Some individuals may have never heard of streaming farms before the exchange of insulting tweets between Afrobeats musicians Ruger and BNXN. But they are hardly brand-new developments in the music industry. The huge amount of bogus global streams, according to industry heavyweights like Rolling Stone, may be costing artists $300 million or more annually.
What are Streaming Farms?
Streaming farms are similar to the black market of the music industry; they are businesses that use software bots or a huge number of phones to illegitimately boost the number of times a song is listened to. They develop listening bots that can stream music up to 1,000 times per minute, which translates to the possibility of providing an artist or band with a count of more than 10,000 fictitious streams of their song in just ten minutes. The amount of times a song is streamed as a result is significantly higher.
Unknown musicians utilize it to attract the attention of major labels, while many companies use it to increase their artists’ streams and keep them popular on the market. Some well-known figures in the music business have come under fire for allegedly employing streaming farms to artificially inflate or raise their numbers.
An LA-based sound engineer named Brian Harrington has written about music streaming farms and how to spot them, warning that small towns listed as “top cities” are a major warning sign. Harrington claims that a musician’s Spotify follower-to-listener ratio and social media interactions with fans show if a following is real or exaggerated.
This action is a marketing tactic, not primarily intended to generate income. It is used to advertise professional musicians, their albums, songs, and musical genres. These days, one song is sufficient to support a whole album, and this system may be manipulated to the benefit of the parties involved. Because it is impossible to tell which songs are propelling a certain artist’s album to the top, streaming farms can be effective.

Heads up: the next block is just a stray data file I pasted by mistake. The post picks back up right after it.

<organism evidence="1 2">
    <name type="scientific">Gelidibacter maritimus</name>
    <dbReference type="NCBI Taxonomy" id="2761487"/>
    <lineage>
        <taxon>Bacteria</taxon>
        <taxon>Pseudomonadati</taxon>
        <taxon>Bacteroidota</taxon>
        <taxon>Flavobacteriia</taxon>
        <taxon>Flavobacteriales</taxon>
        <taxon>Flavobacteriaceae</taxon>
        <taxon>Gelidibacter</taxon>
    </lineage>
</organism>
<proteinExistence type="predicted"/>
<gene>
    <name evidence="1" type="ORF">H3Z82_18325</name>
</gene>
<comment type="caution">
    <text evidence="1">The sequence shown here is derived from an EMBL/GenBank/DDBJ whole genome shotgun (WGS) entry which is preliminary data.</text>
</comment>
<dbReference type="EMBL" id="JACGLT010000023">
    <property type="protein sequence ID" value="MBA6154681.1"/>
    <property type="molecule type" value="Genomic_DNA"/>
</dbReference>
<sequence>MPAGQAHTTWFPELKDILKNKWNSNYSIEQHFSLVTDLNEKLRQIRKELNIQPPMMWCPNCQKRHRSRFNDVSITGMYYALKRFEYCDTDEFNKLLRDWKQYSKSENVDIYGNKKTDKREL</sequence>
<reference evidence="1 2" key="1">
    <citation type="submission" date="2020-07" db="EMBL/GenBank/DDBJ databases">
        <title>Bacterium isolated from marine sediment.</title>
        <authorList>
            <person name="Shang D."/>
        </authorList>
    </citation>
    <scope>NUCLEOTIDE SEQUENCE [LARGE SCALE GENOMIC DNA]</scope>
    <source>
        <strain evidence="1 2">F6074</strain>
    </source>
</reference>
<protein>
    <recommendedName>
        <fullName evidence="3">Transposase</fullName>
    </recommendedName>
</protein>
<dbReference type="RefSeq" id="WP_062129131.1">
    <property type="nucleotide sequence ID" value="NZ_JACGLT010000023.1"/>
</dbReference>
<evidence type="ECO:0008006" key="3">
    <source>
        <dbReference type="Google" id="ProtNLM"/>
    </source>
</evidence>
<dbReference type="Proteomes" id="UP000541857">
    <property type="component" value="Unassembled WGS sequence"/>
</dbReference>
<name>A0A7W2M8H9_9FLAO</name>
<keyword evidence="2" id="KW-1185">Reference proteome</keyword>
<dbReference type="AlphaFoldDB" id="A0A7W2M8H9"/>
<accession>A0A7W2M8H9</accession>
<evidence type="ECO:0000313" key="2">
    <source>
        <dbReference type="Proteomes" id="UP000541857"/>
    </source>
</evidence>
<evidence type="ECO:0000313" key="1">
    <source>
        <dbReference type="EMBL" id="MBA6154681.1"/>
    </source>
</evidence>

Despite the fact that this is an underground market sector, streaming farms have always been in this area, and everyone in the music industry seems to be aware of it. The late Michael K. Williams investigated the underground market for streaming farms and how it affects the music industry globally in a documentary he produced with Vice TV.
how many faking their streams?
paying for streams is a very real thing and before his untimely passing michael k. williams looked into the underground market of streaming farms and took @vicetv cameras to one right in new york. you have to see this to believe it. #blackmarketpic.twitter.com/ok9yzCwoY7
— Genius (@Genius) February 2, 2022
Even the biggest acts in the music business are caught up in this issue in some way. The operating systems of streaming farms are somewhat reminiscent of the early email marketing craze, when email marketing companies would pay potential subscribers in developing nations to click on their newsletters so they could display their impressive statistics to the powers that be and align their records and revenues.
Nigerian streaming farms are starting to make headway in the market, and streaming is beginning to mirror the real trends in our consumption. Nowadays, achieving the number one song takes a lot more labor than it did a few years ago. A manager of a major label claimed in an article on pulse.ng that streaming farms are similar to paid advertisements that are used to increase reach and support a project.
The main reason that labels and artists use stream farms is to improve their chances of success in a sector where statistics drive the narrative. He continued by saying that, like fans, investors are more likely to pay attention to an artist whose songs are popular.
The predominance of streaming farms will increase; it is the cost of progress, and they are not going away; there is nothing anyone can do about them. Given how many labels and artists utilize it, it looks that it is either join or lose in such an ecosystem. Regrettably, certain record labels are frequently forced to reach into the cookie jar.
The only way to stop this is for DSPs to discover a convincing technique to flag these notorious streaming platforms, which is difficult in this day and age of internet connectivity. We should recognize that the majority of artists do it, so there is no need for pretense.